University of Bahrain<br />Bahrain Teachers College<br />Research Methods for Educators – TCPB 124<br />Second Semester 2009 / 2010<br />Teacher Perceptions of Arab Parental Involvement in Elementary Schools<br />
Content<br />Description<br />Methods<br /><ul><li>Teacher population, Sample, and Survey Procedure
Description<br />Type of research: Quantitative ( Survey ) – Qualitative ( Interviews)<br />Researchers: Samira Moosa, Stuart A. Karabenick, and Leah Adams<br />Research Question: what are the teachers’ perceptions of Arab parent involvement in America? <br />Purpose (Objectives):Researchers hope that school communities will act with increased sensitivity to the needs of Arab families, and indeed all families, in the days ahead. They also hope researchers will work quickly to add to their current knowledge resulting in better service to Arab American families.<br />Sample:<br />Structured surveys of Arab (n =45) and non-Arab (n = 87) teachers<br />Interviews of 39 first-generation Arab mothers<br />6. Methods: Surveys – interviews<br />
Teacher survey design <br />Each survey included cover letter that assured the anonymity participants <br />The teachers been told how value is<br /> the research, and they’ve been asked<br /> to return the surveys in 3 weeks . <br />
Arab mothers survey <br />The survey have a lot of information such as<br />Date of birth<br /> Country of origin <br />Level of education <br />Years and reasons of <br /> immigration to USA <br />
The interview were conducted around 5 topics:<br />
1. Teachers perceptions of Arab Family Involvement<br /><ul><li>Arab parents consider schools as authority thusthe lack of parents involvement is because they feel alienated.
Education is important to Arab families . The more teachers believed that Arab parents are interested in participating the more they attributed the lack of it to financial resources and time.
Parents could assist their children if provided with the appropriate skills. 87% of teacher believe that all parents could learn ways to assist their kids with school work if shown how to do it.</li></ul>Language is a barrier to Arab parents in helping their kids and that English immersion is the best ways for Arab children to succeed in school <br />
2. Communication Styles<br /><ul><li>According to teachers, parents who had better English language skills tended to ask more questions and get more involved in the school.
Parents preferred the written letters to be translated into Arabic. This might explain why Arab teachers thought that letters were more effective with non-Arab parents than with Arab parents, especially that if those written letters were in English only.
More than half of the parents preferred to be contacted by telephone, followed by meetings at the school. they found it to be more easier to interact with teachers in order to convey their point of view. It seems that Arab in general prefer personal contact. </li></li></ul><li>3. Teacher Efficacy and Approach to Culture<br /><ul><li>Teachers who included more culturally relevant material believed they were more capable of teaching an ethnically diverse school population.</li></ul>the association between efficacy and cultural relevance<br />and the dimensions discerned<br /><ul><li> Teacher efficacy was significantly correlated with teacher’s perception of parents’ interest and importance.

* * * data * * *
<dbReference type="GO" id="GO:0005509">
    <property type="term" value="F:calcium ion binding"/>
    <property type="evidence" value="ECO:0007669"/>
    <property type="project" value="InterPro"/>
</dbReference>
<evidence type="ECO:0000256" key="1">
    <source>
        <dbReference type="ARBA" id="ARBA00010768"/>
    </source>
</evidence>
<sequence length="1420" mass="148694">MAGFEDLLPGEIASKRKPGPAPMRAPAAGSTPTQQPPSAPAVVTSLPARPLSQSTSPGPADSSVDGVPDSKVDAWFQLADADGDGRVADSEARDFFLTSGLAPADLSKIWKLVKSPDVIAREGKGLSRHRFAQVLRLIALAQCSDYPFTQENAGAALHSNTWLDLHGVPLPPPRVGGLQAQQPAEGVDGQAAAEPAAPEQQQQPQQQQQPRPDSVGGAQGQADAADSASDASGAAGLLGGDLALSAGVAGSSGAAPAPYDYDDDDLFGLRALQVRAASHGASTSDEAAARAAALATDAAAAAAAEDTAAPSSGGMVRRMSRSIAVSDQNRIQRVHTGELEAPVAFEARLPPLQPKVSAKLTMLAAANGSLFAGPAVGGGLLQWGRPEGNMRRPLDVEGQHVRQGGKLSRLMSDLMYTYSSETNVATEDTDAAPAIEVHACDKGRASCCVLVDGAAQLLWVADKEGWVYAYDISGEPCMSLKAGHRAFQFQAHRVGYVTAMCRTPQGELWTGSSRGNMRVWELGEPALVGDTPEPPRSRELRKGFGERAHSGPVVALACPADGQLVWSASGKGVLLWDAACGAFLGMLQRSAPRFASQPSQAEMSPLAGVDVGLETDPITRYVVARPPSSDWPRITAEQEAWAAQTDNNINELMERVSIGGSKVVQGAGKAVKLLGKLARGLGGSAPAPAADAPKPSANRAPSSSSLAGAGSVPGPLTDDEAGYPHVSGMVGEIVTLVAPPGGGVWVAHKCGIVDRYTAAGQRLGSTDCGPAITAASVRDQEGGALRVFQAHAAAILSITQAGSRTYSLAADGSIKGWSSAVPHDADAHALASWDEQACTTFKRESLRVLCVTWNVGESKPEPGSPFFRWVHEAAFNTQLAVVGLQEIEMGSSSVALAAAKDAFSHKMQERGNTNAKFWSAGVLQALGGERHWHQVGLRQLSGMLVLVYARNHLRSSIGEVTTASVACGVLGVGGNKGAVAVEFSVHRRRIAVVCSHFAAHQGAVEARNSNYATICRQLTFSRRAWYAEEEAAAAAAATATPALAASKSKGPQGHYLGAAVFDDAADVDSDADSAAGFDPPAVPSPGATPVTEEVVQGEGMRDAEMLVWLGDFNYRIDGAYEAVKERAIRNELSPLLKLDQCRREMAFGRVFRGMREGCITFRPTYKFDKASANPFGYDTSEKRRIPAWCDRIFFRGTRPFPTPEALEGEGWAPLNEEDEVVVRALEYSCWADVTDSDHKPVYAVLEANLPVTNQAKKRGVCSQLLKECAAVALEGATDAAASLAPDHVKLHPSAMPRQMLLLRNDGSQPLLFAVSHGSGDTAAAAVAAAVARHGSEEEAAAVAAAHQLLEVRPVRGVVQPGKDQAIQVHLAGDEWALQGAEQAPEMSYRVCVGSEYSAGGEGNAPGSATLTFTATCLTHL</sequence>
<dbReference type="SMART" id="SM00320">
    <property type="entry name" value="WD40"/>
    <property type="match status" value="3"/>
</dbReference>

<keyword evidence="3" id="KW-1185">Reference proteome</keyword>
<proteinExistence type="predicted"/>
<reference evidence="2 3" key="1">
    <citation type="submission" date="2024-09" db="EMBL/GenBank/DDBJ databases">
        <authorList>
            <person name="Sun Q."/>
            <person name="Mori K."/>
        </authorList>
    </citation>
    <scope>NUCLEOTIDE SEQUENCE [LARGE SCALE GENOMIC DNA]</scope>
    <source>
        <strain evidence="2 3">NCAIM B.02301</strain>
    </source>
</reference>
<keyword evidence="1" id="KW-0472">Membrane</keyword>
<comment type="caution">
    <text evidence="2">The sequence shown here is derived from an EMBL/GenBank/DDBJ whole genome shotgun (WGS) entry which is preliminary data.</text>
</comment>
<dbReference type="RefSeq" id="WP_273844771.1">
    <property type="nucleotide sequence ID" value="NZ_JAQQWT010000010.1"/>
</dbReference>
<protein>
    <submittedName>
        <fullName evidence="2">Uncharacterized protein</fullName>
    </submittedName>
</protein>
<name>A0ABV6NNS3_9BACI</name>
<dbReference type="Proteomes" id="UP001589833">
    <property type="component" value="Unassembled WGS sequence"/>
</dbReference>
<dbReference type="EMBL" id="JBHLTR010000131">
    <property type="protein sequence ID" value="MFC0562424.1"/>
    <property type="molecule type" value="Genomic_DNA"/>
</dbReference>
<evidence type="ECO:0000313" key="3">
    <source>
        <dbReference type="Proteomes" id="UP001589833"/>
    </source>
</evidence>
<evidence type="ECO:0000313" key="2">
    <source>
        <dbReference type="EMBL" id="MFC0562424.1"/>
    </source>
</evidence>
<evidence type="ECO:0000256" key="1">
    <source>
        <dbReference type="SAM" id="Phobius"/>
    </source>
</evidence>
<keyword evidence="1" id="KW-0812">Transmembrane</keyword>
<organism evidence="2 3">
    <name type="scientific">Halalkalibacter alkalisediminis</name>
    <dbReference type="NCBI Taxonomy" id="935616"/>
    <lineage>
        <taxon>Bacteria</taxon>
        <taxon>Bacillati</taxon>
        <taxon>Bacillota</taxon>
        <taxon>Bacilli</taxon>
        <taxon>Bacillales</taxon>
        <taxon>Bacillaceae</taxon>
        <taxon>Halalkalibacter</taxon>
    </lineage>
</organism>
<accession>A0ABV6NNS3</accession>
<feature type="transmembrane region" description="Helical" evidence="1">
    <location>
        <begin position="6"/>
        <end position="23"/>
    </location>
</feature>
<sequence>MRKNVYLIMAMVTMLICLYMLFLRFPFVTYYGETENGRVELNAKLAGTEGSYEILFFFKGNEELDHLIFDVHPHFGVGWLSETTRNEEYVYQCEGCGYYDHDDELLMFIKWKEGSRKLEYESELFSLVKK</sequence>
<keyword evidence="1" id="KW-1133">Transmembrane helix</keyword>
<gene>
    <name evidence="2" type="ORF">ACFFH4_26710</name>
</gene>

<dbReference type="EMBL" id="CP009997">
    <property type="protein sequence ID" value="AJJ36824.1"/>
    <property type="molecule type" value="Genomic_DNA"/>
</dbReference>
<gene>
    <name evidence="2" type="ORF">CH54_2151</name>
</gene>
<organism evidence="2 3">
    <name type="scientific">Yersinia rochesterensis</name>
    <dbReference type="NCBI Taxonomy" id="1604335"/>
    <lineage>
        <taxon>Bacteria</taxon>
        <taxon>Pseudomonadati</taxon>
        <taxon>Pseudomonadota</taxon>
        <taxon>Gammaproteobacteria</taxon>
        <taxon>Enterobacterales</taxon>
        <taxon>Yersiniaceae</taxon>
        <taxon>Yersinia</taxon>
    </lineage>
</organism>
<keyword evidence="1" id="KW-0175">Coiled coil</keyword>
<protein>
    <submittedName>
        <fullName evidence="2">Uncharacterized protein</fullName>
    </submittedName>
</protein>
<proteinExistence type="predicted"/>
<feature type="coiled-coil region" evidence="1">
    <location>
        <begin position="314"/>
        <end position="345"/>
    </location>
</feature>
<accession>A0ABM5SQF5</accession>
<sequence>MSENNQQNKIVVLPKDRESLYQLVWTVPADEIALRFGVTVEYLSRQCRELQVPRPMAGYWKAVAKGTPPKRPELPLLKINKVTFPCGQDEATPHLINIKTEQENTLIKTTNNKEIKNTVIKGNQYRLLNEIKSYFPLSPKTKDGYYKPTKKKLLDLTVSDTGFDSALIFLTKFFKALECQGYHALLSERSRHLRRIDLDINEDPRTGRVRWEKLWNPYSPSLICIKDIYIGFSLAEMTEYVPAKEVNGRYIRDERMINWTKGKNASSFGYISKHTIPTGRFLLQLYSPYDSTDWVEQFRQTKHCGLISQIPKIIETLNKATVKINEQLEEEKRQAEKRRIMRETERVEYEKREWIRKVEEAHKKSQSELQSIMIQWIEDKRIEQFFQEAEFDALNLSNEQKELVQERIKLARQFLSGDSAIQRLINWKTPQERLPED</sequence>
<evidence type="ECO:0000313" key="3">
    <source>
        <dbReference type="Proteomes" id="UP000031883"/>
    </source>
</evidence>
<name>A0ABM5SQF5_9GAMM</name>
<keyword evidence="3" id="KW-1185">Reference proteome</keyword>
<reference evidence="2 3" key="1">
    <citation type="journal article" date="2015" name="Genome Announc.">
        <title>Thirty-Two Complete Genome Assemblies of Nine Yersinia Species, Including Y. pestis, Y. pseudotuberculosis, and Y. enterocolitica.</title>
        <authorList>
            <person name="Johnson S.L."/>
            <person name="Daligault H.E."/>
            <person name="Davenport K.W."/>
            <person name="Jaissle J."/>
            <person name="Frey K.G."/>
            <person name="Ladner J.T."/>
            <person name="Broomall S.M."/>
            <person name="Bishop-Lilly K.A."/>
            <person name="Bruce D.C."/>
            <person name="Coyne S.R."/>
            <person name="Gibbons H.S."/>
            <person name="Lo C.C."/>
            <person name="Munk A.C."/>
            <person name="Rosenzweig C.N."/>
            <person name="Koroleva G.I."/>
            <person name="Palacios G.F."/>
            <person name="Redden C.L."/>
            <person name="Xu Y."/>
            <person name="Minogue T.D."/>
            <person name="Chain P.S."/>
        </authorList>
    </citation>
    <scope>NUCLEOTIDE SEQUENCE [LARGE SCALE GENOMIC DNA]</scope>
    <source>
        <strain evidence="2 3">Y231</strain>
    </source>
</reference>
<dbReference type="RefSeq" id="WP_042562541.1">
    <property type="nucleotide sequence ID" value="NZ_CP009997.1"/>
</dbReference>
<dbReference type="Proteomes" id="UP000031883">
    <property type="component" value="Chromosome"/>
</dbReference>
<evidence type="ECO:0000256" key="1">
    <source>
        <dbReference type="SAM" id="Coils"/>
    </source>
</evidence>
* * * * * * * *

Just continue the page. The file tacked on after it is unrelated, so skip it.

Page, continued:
The more that teachers believed they were capable of teaching and interacting with the Arab population, the more they believed that Arab parents were interested in their children’s education and the more important they considered Arab parent involvement in the schools.
Teachers’ use of culturally relevant material was similarly related to their perceptions of how interested Arab parents were in their children’s school and school involvement</li></li></ul><li>4. Perceived Support From School Administration / District and Arab Families<br /><ul><li> Teachers who perceive themselves proficient also perceive their school administration/district to be culturally supportive and resourceful.
The more that teachers perceived that Arab parents don’t question teachers, the less support and resources they perceive are available from</li></ul>their schools.<br /><ul><li> While those same teachers perceive the parents as being passive, 55% of the teachers tend to believe that Arab parents ask fewer questions than do non- Arab parents and 79% believe that most Arab parents do not question a teacher’s expertise or decisions.</li></li></ul><li>5. Parent Education Programs<br /><ul><li>Inspection of the average importance of the education programs indicates relatively little differentiation, although teachers considered somewhat less important the involvement by families in committees and decision making, as well as after school activities for students.
ESL classes for parents believed by teachers to be much more important than providing parents with information on citizenship, job training, and events.
Teachers considered after school programs more important than did mothers.
Information on becoming US citizens was also considered more important by mothers than by teachers.
Most mothers indicated such information, in addition to U.S. laws and ESL classes, to be of importance.
Teachers considered information about community events more important than did the mothers.</li></li></ul><li>6. Discussion<br />Problems occurred because teachers didn’t understand the Arab culture but it can solved by meetings. <br />Do you think fathers should have been included in the research?. <br />Arab have differences between them and teachers should know that. How?<br />